There’s always a person or ten with enough talent to play, but this guy was good. Somewhere a few tents over, he had an electric and a small amp and I heard Clapton’s “Layla.” It was a pretty good wail. He could sing, too. “You got me on my kneeeeees . . .

One of the sucky things was that I was at this remote hole in the middle of the desert to back up the Army. The Army does a lot of things very well. What they don’t do is infrastructure. These poor saps had a growing Contingency Operating Base and couldn’t get enough “big” generators in to power things. That’s because a lot of Army units consider a 25kW generator to be “big,” especially those units that get sent forward.

So, twenty of us Air Force engineers showed up with Christine and Lucille, each 1.25 megawatts of diesel-powered bitch, and a few Environmental Control Units for extra air conditioning, or in some cases, just air conditioning. In that part of the world, it’s pretty much a necessity if you don’t want to die.

Fortunately, their officers knew to slide the orders into the hooch, back out carefully, and let us get to work. We had our own sleeping tent, our own operations tent, and when not taking care of immediate tasks spent the time customizing and comfortizing the amenities.

We all had iPods and such, but good live music was always welcome. The guitarist was better than most of the professional bands who occasionally played for an hour on some USO gig.

He trailed off “Layla” and started some Stevie Ray. Now, this was just too good. I took a detour on my way to the tent to make sure I kept it in hearing.

I just reached the north end of camp where we live when behind me I heard a whoosh and a Bang! Everything shook and flapped, air slapped at me, and I changed direction toward the nearest bunker, which was about twenty feet away.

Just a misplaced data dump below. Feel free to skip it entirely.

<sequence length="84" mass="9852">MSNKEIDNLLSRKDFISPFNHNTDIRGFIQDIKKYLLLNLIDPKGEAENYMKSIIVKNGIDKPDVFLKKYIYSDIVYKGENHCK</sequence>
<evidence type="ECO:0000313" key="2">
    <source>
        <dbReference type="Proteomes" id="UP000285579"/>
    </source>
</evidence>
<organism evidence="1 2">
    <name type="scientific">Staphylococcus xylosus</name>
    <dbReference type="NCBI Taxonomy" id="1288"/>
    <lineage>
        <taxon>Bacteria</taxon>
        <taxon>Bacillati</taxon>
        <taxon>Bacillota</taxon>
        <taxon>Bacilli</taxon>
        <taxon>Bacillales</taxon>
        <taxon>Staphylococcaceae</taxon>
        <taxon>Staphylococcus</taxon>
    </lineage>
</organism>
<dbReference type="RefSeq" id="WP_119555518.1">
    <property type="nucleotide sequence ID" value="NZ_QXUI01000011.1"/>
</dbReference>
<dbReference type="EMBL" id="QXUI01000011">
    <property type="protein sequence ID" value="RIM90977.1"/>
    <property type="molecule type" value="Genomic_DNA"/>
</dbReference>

A lot of people get fatalistic about attacks and just ride them out. I’m older and more cynical. The odds of getting hit are low, but who wants to win the lottery? I slowed quickly as I neared it, used the gravel under my flip flops to brake and steer sideways under the concrete overhead. Just then, someone at the Plant killed the outside lights. Good. Why make targeting easy for the insurgents?

There were bodies already here. I flashed my weapon light on the ground for a half second and in the reflected glare caught two soldiers mostly untangled. The back of her PT uniform was dusty, and so were his knees and forearms. She was pulling her shirt down and blushing thoroughly. Sorry, kids. I wasn’t going to blame them for it, but they were done for tonight.

“Move to the middle,” I said. I heard them scooting across gravel in the dark. I recognized a silhouetted body coming in as my buddy from Utah Air Guard, Paul. Others came in both ends as a second Bang! shook things. It was a pretty good sized one, too.